Sticks and stones

Graphic design is principally about problem solving. The client has requirements and this is addressed by the designer using a sometimes already established brand identity and sometimes one needs to be created as part of the creative package. Fonts, logos, colour palettes, layouts, illustrations and photographs are all key components – the essential ingredients implemented to cook up the perfect design dinner.

I use all of these things daily and they’re comforting to a graphic designer. They all live happily together inside the computer and with imagination, can be summoned with a few clicks to be applied in an infinite number of ways. This makes graphic design an enjoyable adventure. I certainly don’t miss the old days as demonstrated in this video clip. Thank you Mr Walker for the link.

So, what happens when you step away from all this comforting technology? No Apple Mac, no cameras or iPad, no scanners or even laser printers. Just paint, ink, paper and anything else you can find that doesn’t require electricity and complete freedom to make marks.

Last weekend I spent a couple of days in Glasgow at the House for an art lover with a dozen other students from a variety of diverse creative backgrounds. Our teacher was the artist, Fraser Taylor whose work I have admired since the 1980s when he was a member of The Cloth collective and the artist behind the design of many record sleeves of that period.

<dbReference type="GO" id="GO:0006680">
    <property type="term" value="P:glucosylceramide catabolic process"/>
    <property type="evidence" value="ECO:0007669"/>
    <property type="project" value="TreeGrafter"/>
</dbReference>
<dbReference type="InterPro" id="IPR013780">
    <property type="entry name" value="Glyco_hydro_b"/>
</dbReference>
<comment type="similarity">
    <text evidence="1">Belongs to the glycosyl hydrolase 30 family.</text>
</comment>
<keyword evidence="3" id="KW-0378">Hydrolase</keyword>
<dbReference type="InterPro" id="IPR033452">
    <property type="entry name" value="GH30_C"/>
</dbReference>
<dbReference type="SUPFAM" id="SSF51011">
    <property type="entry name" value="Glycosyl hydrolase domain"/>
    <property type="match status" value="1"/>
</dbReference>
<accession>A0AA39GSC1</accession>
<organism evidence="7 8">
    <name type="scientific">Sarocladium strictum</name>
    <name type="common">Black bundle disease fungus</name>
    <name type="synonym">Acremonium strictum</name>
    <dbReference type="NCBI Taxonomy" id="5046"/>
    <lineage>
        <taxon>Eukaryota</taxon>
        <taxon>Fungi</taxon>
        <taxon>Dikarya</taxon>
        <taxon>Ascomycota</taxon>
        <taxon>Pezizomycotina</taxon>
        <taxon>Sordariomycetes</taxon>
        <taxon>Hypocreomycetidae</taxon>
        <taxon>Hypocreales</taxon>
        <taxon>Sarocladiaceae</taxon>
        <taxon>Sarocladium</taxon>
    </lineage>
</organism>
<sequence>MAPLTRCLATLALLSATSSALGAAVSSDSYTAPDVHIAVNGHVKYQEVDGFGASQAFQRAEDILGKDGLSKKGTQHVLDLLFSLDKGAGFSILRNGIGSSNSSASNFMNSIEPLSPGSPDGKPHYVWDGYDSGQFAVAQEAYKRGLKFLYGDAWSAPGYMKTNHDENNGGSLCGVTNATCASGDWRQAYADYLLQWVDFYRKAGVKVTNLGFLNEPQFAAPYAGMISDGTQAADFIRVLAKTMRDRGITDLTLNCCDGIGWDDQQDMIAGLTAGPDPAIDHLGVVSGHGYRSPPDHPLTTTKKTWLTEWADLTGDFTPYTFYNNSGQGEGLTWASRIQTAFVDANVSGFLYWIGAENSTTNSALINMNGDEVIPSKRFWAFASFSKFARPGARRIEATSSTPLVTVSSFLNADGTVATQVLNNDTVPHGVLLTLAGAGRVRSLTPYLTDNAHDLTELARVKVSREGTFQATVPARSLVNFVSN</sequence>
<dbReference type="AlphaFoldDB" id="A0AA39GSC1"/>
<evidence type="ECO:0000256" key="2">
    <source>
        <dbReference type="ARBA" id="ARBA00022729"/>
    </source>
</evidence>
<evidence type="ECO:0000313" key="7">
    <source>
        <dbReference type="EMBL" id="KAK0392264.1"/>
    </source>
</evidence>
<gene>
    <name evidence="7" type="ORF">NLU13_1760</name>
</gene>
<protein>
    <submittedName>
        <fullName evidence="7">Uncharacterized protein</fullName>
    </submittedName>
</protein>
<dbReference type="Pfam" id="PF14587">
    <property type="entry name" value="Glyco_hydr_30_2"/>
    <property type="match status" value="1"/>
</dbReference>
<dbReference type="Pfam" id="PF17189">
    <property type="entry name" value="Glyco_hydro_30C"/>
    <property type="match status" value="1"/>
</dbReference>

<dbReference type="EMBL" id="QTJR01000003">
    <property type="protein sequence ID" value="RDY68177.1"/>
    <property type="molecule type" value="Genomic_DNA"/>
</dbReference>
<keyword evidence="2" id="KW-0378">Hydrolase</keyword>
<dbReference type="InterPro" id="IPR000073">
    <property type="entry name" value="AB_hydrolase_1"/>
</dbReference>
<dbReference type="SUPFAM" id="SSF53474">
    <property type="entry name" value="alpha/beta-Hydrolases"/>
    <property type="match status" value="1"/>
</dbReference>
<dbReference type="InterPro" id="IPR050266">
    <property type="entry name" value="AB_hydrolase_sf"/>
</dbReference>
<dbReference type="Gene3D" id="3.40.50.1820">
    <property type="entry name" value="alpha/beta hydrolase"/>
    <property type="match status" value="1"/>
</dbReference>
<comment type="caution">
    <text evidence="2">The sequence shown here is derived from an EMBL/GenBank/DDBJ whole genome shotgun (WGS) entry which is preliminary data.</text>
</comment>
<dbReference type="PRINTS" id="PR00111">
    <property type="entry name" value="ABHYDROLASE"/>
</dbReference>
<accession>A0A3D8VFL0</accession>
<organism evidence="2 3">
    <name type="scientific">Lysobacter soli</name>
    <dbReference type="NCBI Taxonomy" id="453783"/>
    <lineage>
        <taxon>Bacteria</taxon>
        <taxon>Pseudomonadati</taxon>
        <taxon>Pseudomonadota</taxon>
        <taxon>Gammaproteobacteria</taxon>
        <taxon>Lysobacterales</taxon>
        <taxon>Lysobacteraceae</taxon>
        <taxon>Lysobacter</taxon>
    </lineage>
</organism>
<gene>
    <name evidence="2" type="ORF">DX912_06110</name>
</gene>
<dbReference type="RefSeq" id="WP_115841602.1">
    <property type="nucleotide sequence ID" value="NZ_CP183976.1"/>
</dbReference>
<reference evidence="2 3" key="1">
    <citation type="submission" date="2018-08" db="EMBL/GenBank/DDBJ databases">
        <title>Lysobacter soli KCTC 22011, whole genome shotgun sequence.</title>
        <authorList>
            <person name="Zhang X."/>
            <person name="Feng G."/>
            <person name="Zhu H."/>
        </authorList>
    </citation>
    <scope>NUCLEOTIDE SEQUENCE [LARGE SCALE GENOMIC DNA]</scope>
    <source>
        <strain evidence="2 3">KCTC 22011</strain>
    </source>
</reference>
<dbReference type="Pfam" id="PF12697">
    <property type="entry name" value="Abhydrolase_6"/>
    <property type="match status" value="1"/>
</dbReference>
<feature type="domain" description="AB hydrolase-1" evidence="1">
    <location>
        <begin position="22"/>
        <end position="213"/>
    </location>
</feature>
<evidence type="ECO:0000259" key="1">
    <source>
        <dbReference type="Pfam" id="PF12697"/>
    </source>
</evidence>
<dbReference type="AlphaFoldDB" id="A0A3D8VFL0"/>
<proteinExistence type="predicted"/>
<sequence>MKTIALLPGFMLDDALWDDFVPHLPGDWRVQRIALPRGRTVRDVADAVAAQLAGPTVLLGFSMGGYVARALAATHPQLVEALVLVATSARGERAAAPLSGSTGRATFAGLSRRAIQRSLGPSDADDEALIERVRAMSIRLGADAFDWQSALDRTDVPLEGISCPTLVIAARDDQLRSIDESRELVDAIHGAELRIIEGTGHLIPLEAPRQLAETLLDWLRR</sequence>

We were encouraged and nurtured to use the array of art materials available and not to overthink it. This was hard for me, very hard. I struggled at first to think outside the box (quite literally) as I have become so accustomed to using a computer as my instrument of creativity. I did my best to get messy, to let go and to make marks, lots of them. We used carbon paper, inks, glue, pencils, pastels, paints of various types and I even dispelled with the paintbrush in favour of some sticks and pieces of stone to force a further loss of control. Things went one step further when I took off my glasses to see what would happen if I were literally unable to see properly what I was doing!

My finished pieces were a messy mixed bag, and I was more impressed by what my classmates did than any of my efforts, but I thoroughly enjoyed the process if not my final results. I continued the journey with two further print making courses on my return to Liverpool at Bluecoat Arts Centre. I’ve now also tried Intaglio print and at the weekend will be getting up to my neck in screen printing.

It’s good to be pushed out of the comfort zone, the process and experience is actually more important to me than the end results – a good thing really, considering what I’ve created to date. The journey continues…

  • Harry, Greenport, NY

    Great blog Andrew, It sounded as if you had a wonderful time, with wonderful people. Sometimes it helps to change your surroundings and just let the magic flow. Maybe you can turn your art into a postcard or stationary or wall art?

  • Arthur Schenck

    I watched the “Before there was Photoshop” video you linked to, and boy oh boy oh boy, I don’t miss those days!! In fact, I don’t think I could function without my modern technology. And yet, in my desk drawer is a ruler with a type gauge (to work out what point size printed type was), a gauge for working our the point size of lines (“rules”, we called them), and measures of leading in points and picas. Time was, I used that gauge every day. Now, I look at it and remember. That’s what your post did for me—thanks!

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